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In Focus
Sultan’s My Mother Posing for Me, 1984. © Estate of Larry Sultan, photograph courtesy of the Estate of Larry Sultan.

In Focus

W's arts and culture director's 
must-see for November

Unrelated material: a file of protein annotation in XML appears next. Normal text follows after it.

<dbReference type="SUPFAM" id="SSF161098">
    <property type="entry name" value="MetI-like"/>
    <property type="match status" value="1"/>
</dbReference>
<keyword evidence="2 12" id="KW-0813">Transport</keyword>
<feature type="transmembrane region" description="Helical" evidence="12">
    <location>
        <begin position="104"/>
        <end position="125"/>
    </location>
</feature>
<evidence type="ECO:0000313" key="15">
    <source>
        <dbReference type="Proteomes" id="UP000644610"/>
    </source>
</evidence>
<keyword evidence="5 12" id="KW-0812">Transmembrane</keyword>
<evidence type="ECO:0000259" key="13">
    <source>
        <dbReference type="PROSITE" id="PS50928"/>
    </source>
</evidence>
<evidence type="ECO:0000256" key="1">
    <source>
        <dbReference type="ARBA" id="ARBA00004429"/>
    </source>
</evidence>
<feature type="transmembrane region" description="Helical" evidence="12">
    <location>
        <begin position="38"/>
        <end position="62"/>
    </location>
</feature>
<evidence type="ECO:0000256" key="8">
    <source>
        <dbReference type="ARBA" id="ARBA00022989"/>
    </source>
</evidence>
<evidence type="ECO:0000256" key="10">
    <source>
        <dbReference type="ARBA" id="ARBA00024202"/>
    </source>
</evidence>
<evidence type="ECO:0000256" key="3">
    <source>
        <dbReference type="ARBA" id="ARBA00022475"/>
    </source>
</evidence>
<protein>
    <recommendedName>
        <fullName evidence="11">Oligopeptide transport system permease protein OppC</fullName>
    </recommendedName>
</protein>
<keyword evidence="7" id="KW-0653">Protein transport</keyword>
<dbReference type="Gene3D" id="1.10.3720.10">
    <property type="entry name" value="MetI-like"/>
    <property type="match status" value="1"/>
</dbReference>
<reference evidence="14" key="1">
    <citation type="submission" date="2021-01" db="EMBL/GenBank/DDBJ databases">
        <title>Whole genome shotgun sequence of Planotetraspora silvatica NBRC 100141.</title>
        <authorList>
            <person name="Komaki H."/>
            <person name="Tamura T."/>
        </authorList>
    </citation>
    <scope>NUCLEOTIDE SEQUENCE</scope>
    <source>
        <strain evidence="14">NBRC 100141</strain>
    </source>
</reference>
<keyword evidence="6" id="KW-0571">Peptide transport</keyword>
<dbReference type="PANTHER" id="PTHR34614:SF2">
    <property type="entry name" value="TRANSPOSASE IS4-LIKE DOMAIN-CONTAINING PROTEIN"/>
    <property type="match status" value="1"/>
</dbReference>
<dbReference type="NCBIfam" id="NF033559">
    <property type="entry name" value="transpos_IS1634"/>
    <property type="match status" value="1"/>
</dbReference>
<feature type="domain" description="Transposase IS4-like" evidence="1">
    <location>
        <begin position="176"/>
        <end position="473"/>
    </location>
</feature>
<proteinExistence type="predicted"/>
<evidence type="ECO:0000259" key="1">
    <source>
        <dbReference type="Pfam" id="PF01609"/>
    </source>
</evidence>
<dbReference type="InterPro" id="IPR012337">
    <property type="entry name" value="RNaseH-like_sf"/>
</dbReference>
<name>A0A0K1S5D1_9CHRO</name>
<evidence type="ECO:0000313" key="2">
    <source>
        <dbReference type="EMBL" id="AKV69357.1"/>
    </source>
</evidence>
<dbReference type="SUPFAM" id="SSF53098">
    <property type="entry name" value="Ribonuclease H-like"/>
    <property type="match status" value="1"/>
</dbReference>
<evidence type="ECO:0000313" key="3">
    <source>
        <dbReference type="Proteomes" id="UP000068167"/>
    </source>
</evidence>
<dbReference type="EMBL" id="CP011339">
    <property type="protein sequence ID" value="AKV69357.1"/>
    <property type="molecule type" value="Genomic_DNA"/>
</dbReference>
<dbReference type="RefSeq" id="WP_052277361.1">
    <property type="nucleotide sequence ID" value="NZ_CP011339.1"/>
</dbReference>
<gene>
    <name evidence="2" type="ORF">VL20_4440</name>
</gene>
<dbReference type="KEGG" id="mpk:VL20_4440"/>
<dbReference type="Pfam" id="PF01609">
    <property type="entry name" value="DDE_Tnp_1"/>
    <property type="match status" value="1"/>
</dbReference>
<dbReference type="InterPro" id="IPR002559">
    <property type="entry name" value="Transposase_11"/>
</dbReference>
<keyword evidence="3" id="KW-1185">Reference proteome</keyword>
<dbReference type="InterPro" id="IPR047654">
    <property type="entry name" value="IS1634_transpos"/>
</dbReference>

Nothing has as much revisionist potential as family history. In 1982, while visiting his parents in Los Angeles, the photographer Larry Sultan watched old home movies and was astounded to discover the fantasies of family life that his parents unwittingly projected. Reversing roles, he used stills from those films and put his parents in his own photographs, making himself “a subject in the drama, rather than a witness,” as Sultan, who died in 2009, once said of the resulting series, Pictures From Home (1982–1992). “I realize that beyond the rolls of film and the few good pictures, the demands of my project and my confusion about its meaning, is the wish to take photography literally. To stop time. I want my parents to live forever.” Sultan’s images of his father in forced early retirement and his mother, a real estate agent, are accompanied by fragments of conversations about their relationship with their son and his project. “Seriously, I just wanted you to know that for the most part, that’s not me I recognize in those pictures,” his father told him, creating a disconnect between the image and its documentary truth. Fact, fiction, or a composite of the two? Discover for yourself in “Larry Sultan: Here and Home,” the first retrospective of Sultan’s work, running November 9 through March 22, 2015, at the Los Angeles County Museum of Art.

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